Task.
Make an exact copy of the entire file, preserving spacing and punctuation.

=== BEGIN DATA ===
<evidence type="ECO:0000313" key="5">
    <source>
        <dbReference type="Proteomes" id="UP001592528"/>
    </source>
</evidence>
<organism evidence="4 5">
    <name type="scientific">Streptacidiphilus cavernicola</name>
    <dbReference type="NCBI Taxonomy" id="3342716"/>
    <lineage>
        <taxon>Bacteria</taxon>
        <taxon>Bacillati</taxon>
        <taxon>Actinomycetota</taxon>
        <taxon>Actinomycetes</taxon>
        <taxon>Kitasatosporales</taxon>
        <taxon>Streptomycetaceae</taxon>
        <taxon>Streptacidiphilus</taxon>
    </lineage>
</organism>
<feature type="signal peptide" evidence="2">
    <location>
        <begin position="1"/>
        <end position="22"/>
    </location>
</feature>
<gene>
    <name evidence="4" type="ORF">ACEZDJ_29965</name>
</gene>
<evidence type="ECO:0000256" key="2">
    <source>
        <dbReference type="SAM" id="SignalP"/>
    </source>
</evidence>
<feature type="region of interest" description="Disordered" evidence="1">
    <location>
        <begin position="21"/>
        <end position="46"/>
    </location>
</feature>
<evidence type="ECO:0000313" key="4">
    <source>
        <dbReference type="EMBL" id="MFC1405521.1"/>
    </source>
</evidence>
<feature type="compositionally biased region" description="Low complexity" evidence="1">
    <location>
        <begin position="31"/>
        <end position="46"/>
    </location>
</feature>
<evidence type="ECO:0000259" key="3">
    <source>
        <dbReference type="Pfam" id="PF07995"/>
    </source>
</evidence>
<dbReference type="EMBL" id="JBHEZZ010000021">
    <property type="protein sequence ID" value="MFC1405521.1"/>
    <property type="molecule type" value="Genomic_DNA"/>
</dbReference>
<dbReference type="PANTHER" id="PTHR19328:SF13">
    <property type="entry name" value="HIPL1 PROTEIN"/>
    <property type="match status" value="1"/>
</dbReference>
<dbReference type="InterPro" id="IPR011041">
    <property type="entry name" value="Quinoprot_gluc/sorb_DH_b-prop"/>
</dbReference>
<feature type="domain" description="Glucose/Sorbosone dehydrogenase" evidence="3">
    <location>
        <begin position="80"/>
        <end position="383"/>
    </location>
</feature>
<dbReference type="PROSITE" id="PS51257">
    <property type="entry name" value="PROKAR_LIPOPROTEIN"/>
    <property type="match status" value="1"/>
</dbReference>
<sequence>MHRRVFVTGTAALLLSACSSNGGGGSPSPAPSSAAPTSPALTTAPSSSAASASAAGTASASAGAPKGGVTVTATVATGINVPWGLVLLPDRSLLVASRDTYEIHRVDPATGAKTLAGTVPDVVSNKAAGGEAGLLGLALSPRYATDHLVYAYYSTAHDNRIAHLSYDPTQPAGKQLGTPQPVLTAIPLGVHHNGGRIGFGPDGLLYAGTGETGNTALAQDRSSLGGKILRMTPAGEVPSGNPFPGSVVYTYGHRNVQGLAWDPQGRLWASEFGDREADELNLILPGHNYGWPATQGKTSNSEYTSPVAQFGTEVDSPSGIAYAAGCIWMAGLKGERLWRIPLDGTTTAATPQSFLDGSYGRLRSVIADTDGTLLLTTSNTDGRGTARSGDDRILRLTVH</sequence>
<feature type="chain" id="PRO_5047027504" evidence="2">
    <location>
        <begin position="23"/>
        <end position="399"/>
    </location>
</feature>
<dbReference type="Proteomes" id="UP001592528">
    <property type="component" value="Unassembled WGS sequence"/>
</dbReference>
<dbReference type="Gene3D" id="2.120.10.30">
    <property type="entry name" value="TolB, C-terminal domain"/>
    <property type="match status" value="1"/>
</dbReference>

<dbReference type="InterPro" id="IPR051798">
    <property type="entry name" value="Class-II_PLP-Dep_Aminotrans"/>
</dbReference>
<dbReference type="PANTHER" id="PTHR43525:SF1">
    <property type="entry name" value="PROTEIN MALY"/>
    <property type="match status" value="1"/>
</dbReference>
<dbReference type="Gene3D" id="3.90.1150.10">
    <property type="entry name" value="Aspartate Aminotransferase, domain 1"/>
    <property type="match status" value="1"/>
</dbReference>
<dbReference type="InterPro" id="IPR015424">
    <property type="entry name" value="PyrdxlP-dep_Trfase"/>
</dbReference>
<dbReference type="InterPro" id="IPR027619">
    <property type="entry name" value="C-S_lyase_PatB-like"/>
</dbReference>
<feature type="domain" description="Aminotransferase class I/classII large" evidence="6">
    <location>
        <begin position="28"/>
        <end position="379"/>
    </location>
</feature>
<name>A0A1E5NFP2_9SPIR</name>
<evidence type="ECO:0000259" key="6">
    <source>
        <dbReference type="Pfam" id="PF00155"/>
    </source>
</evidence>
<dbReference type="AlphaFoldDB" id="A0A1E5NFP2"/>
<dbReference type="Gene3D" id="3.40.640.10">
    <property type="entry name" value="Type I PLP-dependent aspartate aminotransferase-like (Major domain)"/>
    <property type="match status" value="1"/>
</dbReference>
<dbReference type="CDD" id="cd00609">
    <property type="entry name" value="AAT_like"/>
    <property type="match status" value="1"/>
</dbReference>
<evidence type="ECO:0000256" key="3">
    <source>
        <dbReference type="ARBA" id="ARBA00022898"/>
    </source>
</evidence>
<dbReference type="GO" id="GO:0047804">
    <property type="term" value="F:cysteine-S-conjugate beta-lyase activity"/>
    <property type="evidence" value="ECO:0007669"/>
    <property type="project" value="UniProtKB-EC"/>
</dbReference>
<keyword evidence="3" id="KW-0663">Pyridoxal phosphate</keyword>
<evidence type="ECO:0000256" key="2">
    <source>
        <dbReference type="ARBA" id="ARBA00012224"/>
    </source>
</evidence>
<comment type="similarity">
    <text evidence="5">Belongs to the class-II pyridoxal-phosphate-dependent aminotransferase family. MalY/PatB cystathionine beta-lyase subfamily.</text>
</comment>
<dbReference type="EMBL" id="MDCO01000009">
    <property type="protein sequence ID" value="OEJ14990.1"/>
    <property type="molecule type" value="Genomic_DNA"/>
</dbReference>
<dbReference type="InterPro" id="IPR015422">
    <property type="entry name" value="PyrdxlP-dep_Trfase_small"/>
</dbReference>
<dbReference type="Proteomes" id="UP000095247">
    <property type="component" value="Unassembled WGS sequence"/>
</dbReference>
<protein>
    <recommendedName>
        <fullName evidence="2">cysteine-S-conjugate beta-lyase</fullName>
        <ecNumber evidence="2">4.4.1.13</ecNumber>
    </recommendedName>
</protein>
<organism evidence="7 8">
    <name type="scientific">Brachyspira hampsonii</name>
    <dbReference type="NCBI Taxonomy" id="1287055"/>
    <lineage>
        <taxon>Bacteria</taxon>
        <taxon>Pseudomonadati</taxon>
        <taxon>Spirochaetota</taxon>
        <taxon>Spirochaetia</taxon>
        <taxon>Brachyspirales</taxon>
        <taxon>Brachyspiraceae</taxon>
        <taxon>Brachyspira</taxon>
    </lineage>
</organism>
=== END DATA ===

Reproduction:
<evidence type="ECO:0000313" key="5">
    <source>
        <dbReference type="Proteomes" id="UP001592528"/>
    </source>
</evidence>
<organism evidence="4 5">
    <name type="scientific">Streptacidiphilus cavernicola</name>
    <dbReference type="NCBI Taxonomy" id="3342716"/>
    <lineage>
        <taxon>Bacteria</taxon>
        <taxon>Bacillati</taxon>
        <taxon>Actinomycetota</taxon>
        <taxon>Actinomycetes</taxon>
        <taxon>Kitasatosporales</taxon>
        <taxon>Streptomycetaceae</taxon>
        <taxon>Streptacidiphilus</taxon>
    </lineage>
</organism>
<feature type="signal peptide" evidence="2">
    <location>
        <begin position="1"/>
        <end position="22"/>
    </location>
</feature>
<gene>
    <name evidence="4" type="ORF">ACEZDJ_29965</name>
</gene>
<evidence type="ECO:0000256" key="2">
    <source>
        <dbReference type="SAM" id="SignalP"/>
    </source>
</evidence>
<feature type="region of interest" description="Disordered" evidence="1">
    <location>
        <begin position="21"/>
        <end position="46"/>
    </location>
</feature>
<evidence type="ECO:0000313" key="4">
    <source>
        <dbReference type="EMBL" id="MFC1405521.1"/>
    </source>
</evidence>
<feature type="compositionally biased region" description="Low complexity" evidence="1">
    <location>
        <begin position="31"/>
        <end position="46"/>
    </location>
</feature>
<evidence type="ECO:0000259" key="3">
    <source>
        <dbReference type="Pfam" id="PF07995"/>
    </source>
</evidence>
<dbReference type="EMBL" id="JBHEZZ010000021">
    <property type="protein sequence ID" value="MFC1405521.1"/>
    <property type="molecule type" value="Genomic_DNA"/>
</dbReference>
<dbReference type="PANTHER" id="PTHR19328:SF13">
    <property type="entry name" value="HIPL1 PROTEIN"/>
    <property type="match status" value="1"/>
</dbReference>
<dbReference type="InterPro" id="IPR011041">
    <property type="entry name" value="Quinoprot_gluc/sorb_DH_b-prop"/>
</dbReference>
<feature type="domain" description="Glucose/Sorbosone dehydrogenase" evidence="3">
    <location>
        <begin position="80"/>
        <end position="383"/>
    </location>
</feature>
<dbReference type="PROSITE" id="PS51257">
    <property type="entry name" value="PROKAR_LIPOPROTEIN"/>
    <property type="match status" value="1"/>
</dbReference>
<sequence>MHRRVFVTGTAALLLSACSSNGGGGSPSPAPSSAAPTSPALTTAPSSSAASASAAGTASASAGAPKGGVTVTATVATGINVPWGLVLLPDRSLLVASRDTYEIHRVDPATGAKTLAGTVPDVVSNKAAGGEAGLLGLALSPRYATDHLVYAYYSTAHDNRIAHLSYDPTQPAGKQLGTPQPVLTAIPLGVHHNGGRIGFGPDGLLYAGTGETGNTALAQDRSSLGGKILRMTPAGEVPSGNPFPGSVVYTYGHRNVQGLAWDPQGRLWASEFGDREADELNLILPGHNYGWPATQGKTSNSEYTSPVAQFGTEVDSPSGIAYAAGCIWMAGLKGERLWRIPLDGTTTAATPQSFLDGSYGRLRSVIADTDGTLLLTTSNTDGRGTARSGDDRILRLTVH</sequence>
<feature type="chain" id="PRO_5047027504" evidence="2">
    <location>
        <begin position="23"/>
        <end position="399"/>
    </location>
</feature>
<dbReference type="Proteomes" id="UP001592528">
    <property type="component" value="Unassembled WGS sequence"/>
</dbReference>
<dbReference type="Gene3D" id="2.120.10.30">
    <property type="entry name" value="TolB, C-terminal domain"/>
    <property type="match status" value="1"/>
</dbReference>

<dbReference type="InterPro" id="IPR051798">
    <property type="entry name" value="Class-II_PLP-Dep_Aminotrans"/>
</dbReference>
<dbReference type="PANTHER" id="PTHR43525:SF1">
    <property type="entry name" value="PROTEIN MALY"/>
    <property type="match status" value="1"/>
</dbReference>
<dbReference type="Gene3D" id="3.90.1150.10">
    <property type="entry name" value="Aspartate Aminotransferase, domain 1"/>
    <property type="match status" value="1"/>
</dbReference>
<dbReference type="InterPro" id="IPR015424">
    <property type="entry name" value="PyrdxlP-dep_Trfase"/>
</dbReference>
<dbReference type="InterPro" id="IPR027619">
    <property type="entry name" value="C-S_lyase_PatB-like"/>
</dbReference>
<feature type="domain" description="Aminotransferase class I/classII large" evidence="6">
    <location>
        <begin position="28"/>
        <end position="379"/>
    </location>
</feature>
<name>A0A1E5NFP2_9SPIR</name>
<evidence type="ECO:0000259" key="6">
    <source>
        <dbReference type="Pfam" id="PF00155"/>
    </source>
</evidence>
<dbReference type="AlphaFoldDB" id="A0A1E5NFP2"/>
<dbReference type="Gene3D" id="3.40.640.10">
    <property type="entry name" value="Type I PLP-dependent aspartate aminotransferase-like (Major domain)"/>
    <property type="match status" value="1"/>
</dbReference>
<dbReference type="CDD" id="cd00609">
    <property type="entry name" value="AAT_like"/>
    <property type="match status" value="1"/>
</dbReference>
<evidence type="ECO:0000256" key="3">
    <source>
        <dbReference type="ARBA" id="ARBA00022898"/>
    </source>
</evidence>
<dbReference type="GO" id="GO:0047804">
    <property type="term" value="F:cysteine-S-conjugate beta-lyase activity"/>
    <property type="evidence" value="ECO:0007669"/>
    <property type="project" value="UniProtKB-EC"/>
</dbReference>
<keyword evidence="3" id="KW-0663">Pyridoxal phosphate</keyword>
<evidence type="ECO:0000256" key="2">
    <source>
        <dbReference type="ARBA" id="ARBA00012224"/>
    </source>
</evidence>
<comment type="similarity">
    <text evidence="5">Belongs to the class-II pyridoxal-phosphate-dependent aminotransferase family. MalY/PatB cystathionine beta-lyase subfamily.</text>
</comment>
<dbReference type="EMBL" id="MDCO01000009">
    <property type="protein sequence ID" value="OEJ14990.1"/>
    <property type="molecule type" value="Genomic_DNA"/>
</dbReference>
<dbReference type="InterPro" id="IPR015422">
    <property type="entry name" value="PyrdxlP-dep_Trfase_small"/>
</dbReference>
<dbReference type="Proteomes" id="UP000095247">
    <property type="component" value="Unassembled WGS sequence"/>
</dbReference>
<protein>
    <recommendedName>
        <fullName evidence="2">cysteine-S-conjugate beta-lyase</fullName>
        <ecNumber evidence="2">4.4.1.13</ecNumber>
    </recommendedName>
</protein>
<organism evidence="7 8">
    <name type="scientific">Brachyspira hampsonii</name>
    <dbReference type="NCBI Taxonomy" id="1287055"/>
    <lineage>
        <taxon>Bacteria</taxon>
        <taxon>Pseudomonadati</taxon>
        <taxon>Spirochaetota</taxon>
        <taxon>Spirochaetia</taxon>
        <taxon>Brachyspirales</taxon>
        <taxon>Brachyspiraceae</taxon>
        <taxon>Brachyspira</taxon>
    </lineage>
</organism>